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Brazil: A Deforestation Success Story

Posted on the 09 September 2014 by Angelicolaw @AngelicoLaw

Twenty years ago, the world’s attention was drawn to the dramatic rate of deforestation. According to the World Resources Institute, deforestation was claiming 16 million hectares of land each year. Deforestation was also contributing 17% of the global warming pollution. Amazingly, Brazil was the third largest source of global warming emissions of CO2 by the end of the 1990s, behind the United States and China.

Though many assumed the deforestation trend was irreversible, thanks to concentrated efforts at protecting forests while simultaneously boosting local economies, the situation has improved. The FAO reported in 2010 that the rate of deforestation had decreased 19%, down to 13 million hectares per year.

Brazil Has Achieved the Largest Reduction in Deforestation

Even though most countries are taking the threat of climate change seriously and are pursuing efforts to reduce their global warming emissions, in most economic sectors these emissions are still on the rise. That’s what makes Brazil a success story.

As in many other countries, Brazil experienced an increase in emissions from 2001 to 2011 in nearly all sectors. However, in the land use change sector, Brazil’s emissions dropped 64%. This helped Brazil achieve a net decrease in CO2 emissions by almost 30%.

The dramatic drop in emissions was the direct result of the significant decrease in deforestation in the Amazon. Close to 60% of the world’s largest tropical forest grows within Brazil’s borders. And, according to researchers, only about 80% of the original forest still remains standing.

So, What Changed?

Deforestation experts credit this “breathtaking” reduction to a changing political dynamic in Brazil. First, former President Fernando Henrique Cardoso created new protected areas in the Amazon that included indigenous reserves and sustainable use areas. Former President Luis Inácio Lula da Silva expanded this effort with the Plan for the Prevention and Combating of Deforestation in the Amazon (PDCDAm).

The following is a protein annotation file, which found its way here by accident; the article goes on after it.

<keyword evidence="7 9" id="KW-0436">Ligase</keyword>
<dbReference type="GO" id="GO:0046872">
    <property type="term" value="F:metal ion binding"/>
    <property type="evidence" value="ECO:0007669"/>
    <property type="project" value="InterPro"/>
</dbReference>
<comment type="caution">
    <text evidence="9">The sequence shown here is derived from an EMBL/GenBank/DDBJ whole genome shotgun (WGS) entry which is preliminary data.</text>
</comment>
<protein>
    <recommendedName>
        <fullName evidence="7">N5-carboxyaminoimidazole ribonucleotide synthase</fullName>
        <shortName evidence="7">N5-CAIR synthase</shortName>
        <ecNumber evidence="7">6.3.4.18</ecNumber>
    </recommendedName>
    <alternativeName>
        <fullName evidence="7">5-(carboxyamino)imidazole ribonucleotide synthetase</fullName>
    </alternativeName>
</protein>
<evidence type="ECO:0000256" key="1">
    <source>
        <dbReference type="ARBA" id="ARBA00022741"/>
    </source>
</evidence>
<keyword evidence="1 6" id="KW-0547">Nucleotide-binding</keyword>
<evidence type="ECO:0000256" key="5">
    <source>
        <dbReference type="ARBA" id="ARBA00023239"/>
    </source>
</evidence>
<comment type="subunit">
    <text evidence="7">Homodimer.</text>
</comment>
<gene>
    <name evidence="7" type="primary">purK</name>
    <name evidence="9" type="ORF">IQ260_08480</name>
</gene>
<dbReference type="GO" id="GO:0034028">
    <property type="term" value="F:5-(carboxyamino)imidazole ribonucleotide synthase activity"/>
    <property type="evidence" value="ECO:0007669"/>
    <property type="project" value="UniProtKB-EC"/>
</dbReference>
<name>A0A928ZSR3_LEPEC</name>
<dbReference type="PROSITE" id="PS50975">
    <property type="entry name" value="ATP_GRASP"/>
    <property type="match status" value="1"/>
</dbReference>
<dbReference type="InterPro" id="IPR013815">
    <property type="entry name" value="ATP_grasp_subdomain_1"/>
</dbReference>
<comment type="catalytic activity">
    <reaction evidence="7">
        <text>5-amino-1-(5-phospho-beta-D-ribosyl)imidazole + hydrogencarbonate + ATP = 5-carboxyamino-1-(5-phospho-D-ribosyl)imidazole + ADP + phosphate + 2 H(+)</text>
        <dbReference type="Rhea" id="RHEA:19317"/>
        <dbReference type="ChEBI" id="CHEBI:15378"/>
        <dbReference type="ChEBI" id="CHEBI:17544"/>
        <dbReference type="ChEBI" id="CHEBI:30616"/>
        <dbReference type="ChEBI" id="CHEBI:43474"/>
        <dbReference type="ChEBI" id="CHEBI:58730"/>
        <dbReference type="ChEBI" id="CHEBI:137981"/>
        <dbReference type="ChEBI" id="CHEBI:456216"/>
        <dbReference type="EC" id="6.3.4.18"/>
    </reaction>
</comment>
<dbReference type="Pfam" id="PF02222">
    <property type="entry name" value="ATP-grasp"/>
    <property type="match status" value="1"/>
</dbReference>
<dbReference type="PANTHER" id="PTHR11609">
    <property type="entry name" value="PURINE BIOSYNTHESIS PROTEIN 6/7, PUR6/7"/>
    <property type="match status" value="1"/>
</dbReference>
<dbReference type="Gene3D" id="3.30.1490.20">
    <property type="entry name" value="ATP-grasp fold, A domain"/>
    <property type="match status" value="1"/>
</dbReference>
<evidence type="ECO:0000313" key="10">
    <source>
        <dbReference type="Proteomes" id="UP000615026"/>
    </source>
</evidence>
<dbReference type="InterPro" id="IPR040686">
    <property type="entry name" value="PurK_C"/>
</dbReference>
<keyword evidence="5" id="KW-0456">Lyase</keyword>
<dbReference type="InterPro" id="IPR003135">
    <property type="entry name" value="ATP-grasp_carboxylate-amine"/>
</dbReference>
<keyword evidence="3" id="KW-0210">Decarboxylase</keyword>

Marina Silva, the first Minister of the Environment and current presidential candidate, continued to emphasize the importance of creating protected areas in the Amazon. Initially, many of the government’s policies were directed at achieving social and economic development in the rural sector. The success of these programs reduced the poverty rate and economic inequality, which led to increased support for deforestation efforts.

This social and environmental movement that began in the late 1990s continued to pick up steam. By the mid-2000s, the movement brought together social and environmental organizations from all parts of the country to form the Zero Deforestation campaign. As a result of internal and international political and financial pressure, two important things happened: the Soy Moratorium and the Cattle Moratorium.

In 2006, the soy industry declared a moratorium on deforestation and made a pledge to not buy soybeans produced on deforested Amazon lands. Three years later, the cattle industry agreed to stop clearing forests to expand their pastures. Both of these purely voluntary moratoriums were enforced by the Brazilian government.

While Brazil still faces ongoing environmental challenges, it can be proud of the progress it has made in reducing the rate of the deforestation of the Amazon.

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